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Truth

The real object of Freemasonry, in a philosophical and religious sense, is the search for truth. This truth is, therefore, symbolized by the Word. From the first entrance of the Apprentice into the Lodge, until his reception of the highest degree, this search is continued. It is not always found and a substitute must sometimes be provided. Yet whatever be the labors he performs, whatever the ceremonies through which he passes, whatever the symbols in which he may be instructed, whatever the final reward he may obtain, the true end of all is the attainment of Truth.

This idea of truth is not the same as that expressed in the lecture of the First Degree, where Brotherly Love, Relief, and Truth are there said to be the "three great tenets of a Mason's profession." In that connection, Truth, which is called a "Divine Attribute, the foundation of every virtue," is synonymous with Sincerity, honesty of expression, and plain dealing. The higher idea of truth which pervades the whole Masonic system, and which is symbolized by the Word, is that which is properly expressed to a knowledge of God. There was an Egyptian goddess named in the Hebrew, Thm, or Thme, meaning integritas, or Justice and Truth.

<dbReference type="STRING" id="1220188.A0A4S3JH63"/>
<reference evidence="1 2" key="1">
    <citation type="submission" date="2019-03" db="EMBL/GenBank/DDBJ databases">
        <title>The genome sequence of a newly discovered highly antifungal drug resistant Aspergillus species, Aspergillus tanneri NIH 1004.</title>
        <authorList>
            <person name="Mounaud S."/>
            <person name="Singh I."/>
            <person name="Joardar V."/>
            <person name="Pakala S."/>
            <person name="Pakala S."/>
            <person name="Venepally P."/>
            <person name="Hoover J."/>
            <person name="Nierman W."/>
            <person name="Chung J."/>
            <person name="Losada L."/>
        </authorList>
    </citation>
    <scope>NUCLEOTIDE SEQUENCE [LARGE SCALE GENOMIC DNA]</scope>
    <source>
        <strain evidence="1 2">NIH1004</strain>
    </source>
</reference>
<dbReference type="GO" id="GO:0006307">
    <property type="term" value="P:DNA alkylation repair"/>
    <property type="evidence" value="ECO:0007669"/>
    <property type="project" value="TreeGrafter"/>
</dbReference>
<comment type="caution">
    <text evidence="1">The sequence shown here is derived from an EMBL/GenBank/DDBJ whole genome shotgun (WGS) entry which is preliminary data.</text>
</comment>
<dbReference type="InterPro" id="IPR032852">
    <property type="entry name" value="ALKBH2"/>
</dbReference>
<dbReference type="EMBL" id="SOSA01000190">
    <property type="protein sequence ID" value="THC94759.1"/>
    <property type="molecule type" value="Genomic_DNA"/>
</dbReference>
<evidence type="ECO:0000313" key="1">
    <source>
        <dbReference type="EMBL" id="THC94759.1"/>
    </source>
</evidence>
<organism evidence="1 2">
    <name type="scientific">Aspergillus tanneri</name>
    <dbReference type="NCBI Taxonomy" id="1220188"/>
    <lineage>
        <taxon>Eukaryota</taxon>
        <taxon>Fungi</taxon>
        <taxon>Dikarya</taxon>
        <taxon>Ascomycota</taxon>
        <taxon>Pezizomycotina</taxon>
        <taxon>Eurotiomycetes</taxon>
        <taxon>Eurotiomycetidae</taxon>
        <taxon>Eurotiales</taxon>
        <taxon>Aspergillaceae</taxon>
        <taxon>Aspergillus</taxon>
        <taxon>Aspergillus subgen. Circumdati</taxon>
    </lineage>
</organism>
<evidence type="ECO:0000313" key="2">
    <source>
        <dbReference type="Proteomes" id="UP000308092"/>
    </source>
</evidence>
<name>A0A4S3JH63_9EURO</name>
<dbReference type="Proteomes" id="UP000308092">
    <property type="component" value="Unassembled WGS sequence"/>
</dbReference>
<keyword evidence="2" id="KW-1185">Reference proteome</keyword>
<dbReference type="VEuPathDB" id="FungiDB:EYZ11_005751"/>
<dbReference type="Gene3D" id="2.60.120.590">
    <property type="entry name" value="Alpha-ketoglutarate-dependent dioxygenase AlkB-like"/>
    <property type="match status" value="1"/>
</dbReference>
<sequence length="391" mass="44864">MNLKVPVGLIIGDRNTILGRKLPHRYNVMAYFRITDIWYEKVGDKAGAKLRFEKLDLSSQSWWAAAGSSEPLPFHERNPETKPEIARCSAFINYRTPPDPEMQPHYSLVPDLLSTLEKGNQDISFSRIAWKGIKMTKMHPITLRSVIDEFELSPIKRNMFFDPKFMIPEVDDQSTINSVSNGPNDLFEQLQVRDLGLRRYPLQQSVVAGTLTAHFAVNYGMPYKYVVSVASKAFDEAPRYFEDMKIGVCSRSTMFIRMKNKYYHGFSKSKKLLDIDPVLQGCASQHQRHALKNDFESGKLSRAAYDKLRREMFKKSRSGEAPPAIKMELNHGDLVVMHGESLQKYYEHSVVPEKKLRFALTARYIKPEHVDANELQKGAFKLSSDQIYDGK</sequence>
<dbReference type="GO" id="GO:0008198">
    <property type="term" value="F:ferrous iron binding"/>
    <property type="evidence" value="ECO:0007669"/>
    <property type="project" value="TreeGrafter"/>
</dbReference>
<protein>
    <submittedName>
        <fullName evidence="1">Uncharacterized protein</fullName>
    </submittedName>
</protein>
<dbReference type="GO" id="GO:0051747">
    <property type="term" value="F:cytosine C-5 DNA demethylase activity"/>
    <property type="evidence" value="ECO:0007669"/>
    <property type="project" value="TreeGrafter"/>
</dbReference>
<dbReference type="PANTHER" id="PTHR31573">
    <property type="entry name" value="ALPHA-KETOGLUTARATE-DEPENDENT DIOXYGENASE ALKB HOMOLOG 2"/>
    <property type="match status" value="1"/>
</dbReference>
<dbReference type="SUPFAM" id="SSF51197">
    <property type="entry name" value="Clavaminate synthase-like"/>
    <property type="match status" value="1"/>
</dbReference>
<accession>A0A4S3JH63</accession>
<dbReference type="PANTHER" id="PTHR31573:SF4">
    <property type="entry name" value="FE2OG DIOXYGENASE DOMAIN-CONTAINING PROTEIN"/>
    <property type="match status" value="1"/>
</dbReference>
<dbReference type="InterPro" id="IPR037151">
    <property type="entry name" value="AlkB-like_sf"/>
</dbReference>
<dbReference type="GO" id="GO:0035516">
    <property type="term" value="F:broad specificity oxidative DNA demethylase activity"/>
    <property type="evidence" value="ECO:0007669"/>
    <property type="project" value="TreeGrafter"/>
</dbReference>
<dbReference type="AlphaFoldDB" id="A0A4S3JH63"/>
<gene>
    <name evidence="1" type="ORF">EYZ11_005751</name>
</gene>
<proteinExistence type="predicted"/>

This one of the three great Masonic principles is represented among the Egyptians by an ostrich feather; and the judicial officer was also thus represented, "because that bird, unlike others, has all its feathers equal," Horapollo. The Hebrew word ion, signifies an Ostrich, as also a Council; and the word Rnne, is interpreted, poetically, an ostrich, and also a song of joy, or of Praise; hence, "the happy souls thus ornamented, under the inspection of the lords of the heart's joy, gathered fruits from celestial trees." In the judgment in Amenti, the soul advances toward the goddess Thme, who wears on her head the ostrich feather. In the scale, Anubis and Horus weigh the actions of the deceased On one side is the ostrich feather, and on the other the vase containing the heart. Should the weight of the heart be greater than the feather, the soul is entitled to be received into the celestial courts. The forty-two judges, with heads ornamented with ostrich feathers, sit aloft to pronounce judgment (see Book of the Dead ).

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